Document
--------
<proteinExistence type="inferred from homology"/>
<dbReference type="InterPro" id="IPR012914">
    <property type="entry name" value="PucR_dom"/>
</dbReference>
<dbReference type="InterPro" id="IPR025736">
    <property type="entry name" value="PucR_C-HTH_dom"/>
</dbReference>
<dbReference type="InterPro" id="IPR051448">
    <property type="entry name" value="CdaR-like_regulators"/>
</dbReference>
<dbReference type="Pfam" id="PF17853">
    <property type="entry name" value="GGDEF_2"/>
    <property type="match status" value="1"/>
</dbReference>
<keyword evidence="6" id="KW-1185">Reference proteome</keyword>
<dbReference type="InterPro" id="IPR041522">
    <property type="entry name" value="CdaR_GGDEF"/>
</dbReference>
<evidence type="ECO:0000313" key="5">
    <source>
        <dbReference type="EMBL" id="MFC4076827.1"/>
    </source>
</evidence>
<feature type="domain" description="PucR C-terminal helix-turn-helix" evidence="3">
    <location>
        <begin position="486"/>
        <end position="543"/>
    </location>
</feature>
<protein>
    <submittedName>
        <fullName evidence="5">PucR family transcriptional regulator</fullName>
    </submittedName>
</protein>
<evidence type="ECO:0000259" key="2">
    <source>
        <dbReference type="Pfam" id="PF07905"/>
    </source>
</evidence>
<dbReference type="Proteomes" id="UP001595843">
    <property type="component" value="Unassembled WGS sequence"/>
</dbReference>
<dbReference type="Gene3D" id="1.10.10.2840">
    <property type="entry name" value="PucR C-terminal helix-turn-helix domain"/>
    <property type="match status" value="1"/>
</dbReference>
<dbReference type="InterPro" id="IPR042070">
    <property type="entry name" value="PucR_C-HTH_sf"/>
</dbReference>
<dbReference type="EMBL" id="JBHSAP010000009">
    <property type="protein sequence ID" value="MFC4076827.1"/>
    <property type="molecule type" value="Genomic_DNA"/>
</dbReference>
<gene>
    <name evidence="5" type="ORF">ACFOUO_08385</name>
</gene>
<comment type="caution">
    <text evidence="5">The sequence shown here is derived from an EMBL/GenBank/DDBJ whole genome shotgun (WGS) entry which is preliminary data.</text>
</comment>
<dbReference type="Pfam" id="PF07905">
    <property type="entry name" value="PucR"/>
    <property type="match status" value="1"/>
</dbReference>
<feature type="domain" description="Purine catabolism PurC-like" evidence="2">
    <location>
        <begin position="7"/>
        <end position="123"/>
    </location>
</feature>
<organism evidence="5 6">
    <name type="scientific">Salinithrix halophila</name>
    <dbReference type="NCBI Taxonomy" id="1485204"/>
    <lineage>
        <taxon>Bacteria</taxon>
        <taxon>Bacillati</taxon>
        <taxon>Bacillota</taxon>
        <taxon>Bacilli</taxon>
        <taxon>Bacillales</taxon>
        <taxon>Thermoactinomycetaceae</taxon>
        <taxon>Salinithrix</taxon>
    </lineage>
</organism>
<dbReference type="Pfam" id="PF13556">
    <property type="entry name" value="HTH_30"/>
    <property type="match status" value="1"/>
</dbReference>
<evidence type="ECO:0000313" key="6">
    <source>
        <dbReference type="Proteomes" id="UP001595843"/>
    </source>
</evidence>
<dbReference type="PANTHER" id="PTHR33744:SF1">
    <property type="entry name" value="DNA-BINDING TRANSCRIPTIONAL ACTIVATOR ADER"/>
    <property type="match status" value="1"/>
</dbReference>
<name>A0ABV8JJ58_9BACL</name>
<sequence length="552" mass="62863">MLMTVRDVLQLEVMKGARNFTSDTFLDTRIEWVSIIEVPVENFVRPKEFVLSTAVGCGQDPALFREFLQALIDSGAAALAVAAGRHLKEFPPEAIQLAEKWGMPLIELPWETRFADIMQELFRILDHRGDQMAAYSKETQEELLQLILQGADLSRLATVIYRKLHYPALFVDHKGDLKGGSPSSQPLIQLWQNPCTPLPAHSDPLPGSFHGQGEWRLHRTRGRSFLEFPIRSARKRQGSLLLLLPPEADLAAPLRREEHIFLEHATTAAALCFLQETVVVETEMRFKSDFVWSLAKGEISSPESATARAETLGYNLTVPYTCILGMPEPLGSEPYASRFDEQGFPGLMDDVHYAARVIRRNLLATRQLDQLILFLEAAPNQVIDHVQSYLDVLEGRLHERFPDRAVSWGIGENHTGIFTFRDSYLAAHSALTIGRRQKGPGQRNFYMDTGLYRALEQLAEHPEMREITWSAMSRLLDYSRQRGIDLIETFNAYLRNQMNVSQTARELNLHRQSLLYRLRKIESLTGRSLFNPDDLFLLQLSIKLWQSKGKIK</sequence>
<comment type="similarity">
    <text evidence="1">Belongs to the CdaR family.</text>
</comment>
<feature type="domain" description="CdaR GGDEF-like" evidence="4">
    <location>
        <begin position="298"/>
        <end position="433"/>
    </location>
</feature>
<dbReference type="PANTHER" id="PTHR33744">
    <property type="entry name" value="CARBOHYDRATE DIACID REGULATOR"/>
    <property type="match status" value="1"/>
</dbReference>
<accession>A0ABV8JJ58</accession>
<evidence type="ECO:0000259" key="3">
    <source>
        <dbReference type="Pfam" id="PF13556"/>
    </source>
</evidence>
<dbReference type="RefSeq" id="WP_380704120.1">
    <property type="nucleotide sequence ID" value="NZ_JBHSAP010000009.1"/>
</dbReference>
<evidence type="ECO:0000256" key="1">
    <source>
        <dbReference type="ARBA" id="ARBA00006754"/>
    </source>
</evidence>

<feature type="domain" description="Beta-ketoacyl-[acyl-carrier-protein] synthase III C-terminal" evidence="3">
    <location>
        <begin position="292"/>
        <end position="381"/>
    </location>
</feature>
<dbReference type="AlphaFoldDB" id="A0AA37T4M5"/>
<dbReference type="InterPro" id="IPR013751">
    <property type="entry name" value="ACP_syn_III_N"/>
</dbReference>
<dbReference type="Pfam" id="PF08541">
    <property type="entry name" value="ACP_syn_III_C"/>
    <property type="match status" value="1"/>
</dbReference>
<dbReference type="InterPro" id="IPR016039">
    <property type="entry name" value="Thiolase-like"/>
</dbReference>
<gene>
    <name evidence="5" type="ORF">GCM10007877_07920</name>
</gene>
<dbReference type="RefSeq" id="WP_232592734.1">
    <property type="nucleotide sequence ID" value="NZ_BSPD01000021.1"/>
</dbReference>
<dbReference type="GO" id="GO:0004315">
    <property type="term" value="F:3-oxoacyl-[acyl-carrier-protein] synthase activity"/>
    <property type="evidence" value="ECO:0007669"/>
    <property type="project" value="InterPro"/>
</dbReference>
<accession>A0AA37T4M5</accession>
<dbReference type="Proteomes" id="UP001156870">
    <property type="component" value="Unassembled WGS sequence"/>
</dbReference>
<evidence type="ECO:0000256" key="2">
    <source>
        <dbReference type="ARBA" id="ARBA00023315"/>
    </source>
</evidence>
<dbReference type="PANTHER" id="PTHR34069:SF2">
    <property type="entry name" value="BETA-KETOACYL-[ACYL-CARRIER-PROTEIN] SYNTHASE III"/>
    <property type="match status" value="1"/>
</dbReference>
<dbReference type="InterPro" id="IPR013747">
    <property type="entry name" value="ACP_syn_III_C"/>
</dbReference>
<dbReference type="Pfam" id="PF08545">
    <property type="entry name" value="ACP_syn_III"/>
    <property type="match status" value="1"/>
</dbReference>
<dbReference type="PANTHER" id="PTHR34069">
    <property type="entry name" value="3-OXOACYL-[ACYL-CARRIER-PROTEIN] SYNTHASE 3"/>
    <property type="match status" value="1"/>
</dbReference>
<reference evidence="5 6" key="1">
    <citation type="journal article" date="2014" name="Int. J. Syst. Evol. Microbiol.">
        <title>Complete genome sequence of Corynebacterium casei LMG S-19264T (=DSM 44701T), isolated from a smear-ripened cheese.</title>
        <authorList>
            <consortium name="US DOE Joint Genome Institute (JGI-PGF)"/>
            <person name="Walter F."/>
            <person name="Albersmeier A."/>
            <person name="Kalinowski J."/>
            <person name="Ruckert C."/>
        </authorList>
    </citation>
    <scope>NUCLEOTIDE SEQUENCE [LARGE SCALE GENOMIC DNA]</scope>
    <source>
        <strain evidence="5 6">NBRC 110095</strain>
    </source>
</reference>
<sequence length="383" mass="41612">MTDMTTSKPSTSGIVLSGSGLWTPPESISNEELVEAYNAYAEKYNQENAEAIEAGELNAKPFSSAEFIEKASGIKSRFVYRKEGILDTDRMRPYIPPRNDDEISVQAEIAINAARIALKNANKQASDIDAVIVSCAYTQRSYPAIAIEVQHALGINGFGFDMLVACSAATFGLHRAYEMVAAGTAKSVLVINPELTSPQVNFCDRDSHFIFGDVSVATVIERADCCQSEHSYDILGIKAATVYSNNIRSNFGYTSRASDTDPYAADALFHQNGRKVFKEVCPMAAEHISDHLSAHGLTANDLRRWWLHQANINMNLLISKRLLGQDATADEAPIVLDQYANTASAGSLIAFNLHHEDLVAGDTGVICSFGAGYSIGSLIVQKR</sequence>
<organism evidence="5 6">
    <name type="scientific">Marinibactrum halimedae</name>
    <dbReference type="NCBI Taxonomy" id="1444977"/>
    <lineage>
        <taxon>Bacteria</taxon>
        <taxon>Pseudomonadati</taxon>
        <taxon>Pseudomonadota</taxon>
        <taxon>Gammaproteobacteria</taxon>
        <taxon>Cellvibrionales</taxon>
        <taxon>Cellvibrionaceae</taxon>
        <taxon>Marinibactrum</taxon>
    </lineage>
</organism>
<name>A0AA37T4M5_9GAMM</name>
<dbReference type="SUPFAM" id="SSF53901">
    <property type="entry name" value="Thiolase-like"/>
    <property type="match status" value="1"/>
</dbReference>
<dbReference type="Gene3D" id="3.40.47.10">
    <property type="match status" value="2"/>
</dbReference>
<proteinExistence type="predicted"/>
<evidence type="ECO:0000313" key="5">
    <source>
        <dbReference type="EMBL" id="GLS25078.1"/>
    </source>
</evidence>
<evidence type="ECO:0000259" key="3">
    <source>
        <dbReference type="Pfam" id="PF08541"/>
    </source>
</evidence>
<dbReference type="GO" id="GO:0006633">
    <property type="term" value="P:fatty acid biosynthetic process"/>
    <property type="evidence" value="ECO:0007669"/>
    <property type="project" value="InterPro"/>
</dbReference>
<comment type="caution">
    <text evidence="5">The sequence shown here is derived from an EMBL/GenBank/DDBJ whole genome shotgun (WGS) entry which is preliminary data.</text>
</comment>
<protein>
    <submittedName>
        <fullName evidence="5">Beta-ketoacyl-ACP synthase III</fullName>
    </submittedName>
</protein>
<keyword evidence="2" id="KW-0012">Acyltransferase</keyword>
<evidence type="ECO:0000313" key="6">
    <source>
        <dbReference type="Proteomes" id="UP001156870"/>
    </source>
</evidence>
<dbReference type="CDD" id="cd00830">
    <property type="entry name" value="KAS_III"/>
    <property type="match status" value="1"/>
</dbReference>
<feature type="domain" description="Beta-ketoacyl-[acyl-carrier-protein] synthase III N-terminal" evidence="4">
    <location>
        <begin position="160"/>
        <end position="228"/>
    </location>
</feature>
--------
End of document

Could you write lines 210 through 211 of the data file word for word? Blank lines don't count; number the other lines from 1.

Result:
    <property type="match status" value="1"/>
</dbReference>